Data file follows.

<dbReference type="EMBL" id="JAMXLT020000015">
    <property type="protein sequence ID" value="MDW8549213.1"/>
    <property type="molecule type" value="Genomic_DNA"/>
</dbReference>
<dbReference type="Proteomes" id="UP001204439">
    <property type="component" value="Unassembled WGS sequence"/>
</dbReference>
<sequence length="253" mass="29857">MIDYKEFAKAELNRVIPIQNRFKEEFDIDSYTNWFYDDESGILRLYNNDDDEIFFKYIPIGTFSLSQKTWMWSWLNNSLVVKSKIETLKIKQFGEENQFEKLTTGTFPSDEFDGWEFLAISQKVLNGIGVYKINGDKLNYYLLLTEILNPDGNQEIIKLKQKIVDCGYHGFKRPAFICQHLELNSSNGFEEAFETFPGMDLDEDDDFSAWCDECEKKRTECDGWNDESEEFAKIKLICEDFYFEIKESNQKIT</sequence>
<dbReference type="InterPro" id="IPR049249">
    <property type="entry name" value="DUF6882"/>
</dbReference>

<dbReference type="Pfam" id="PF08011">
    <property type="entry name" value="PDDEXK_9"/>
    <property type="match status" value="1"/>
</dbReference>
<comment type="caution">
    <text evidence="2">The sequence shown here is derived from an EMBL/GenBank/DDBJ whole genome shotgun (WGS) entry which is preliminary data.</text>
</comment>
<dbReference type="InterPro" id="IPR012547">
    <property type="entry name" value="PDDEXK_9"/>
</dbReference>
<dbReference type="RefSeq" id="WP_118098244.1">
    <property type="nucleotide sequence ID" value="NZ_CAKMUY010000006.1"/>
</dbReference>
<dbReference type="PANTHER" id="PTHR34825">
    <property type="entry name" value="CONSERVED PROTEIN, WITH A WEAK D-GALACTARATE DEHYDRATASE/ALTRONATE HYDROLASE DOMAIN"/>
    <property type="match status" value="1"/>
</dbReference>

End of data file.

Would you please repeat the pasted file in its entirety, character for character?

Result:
<dbReference type="EMBL" id="JAMXLT020000015">
    <property type="protein sequence ID" value="MDW8549213.1"/>
    <property type="molecule type" value="Genomic_DNA"/>
</dbReference>
<dbReference type="Proteomes" id="UP001204439">
    <property type="component" value="Unassembled WGS sequence"/>
</dbReference>
<sequence length="253" mass="29857">MIDYKEFAKAELNRVIPIQNRFKEEFDIDSYTNWFYDDESGILRLYNNDDDEIFFKYIPIGTFSLSQKTWMWSWLNNSLVVKSKIETLKIKQFGEENQFEKLTTGTFPSDEFDGWEFLAISQKVLNGIGVYKINGDKLNYYLLLTEILNPDGNQEIIKLKQKIVDCGYHGFKRPAFICQHLELNSSNGFEEAFETFPGMDLDEDDDFSAWCDECEKKRTECDGWNDESEEFAKIKLICEDFYFEIKESNQKIT</sequence>
<dbReference type="InterPro" id="IPR049249">
    <property type="entry name" value="DUF6882"/>
</dbReference>

<dbReference type="Pfam" id="PF08011">
    <property type="entry name" value="PDDEXK_9"/>
    <property type="match status" value="1"/>
</dbReference>
<comment type="caution">
    <text evidence="2">The sequence shown here is derived from an EMBL/GenBank/DDBJ whole genome shotgun (WGS) entry which is preliminary data.</text>
</comment>
<dbReference type="InterPro" id="IPR012547">
    <property type="entry name" value="PDDEXK_9"/>
</dbReference>
<dbReference type="RefSeq" id="WP_118098244.1">
    <property type="nucleotide sequence ID" value="NZ_CAKMUY010000006.1"/>
</dbReference>
<dbReference type="PANTHER" id="PTHR34825">
    <property type="entry name" value="CONSERVED PROTEIN, WITH A WEAK D-GALACTARATE DEHYDRATASE/ALTRONATE HYDROLASE DOMAIN"/>
    <property type="match status" value="1"/>
</dbReference>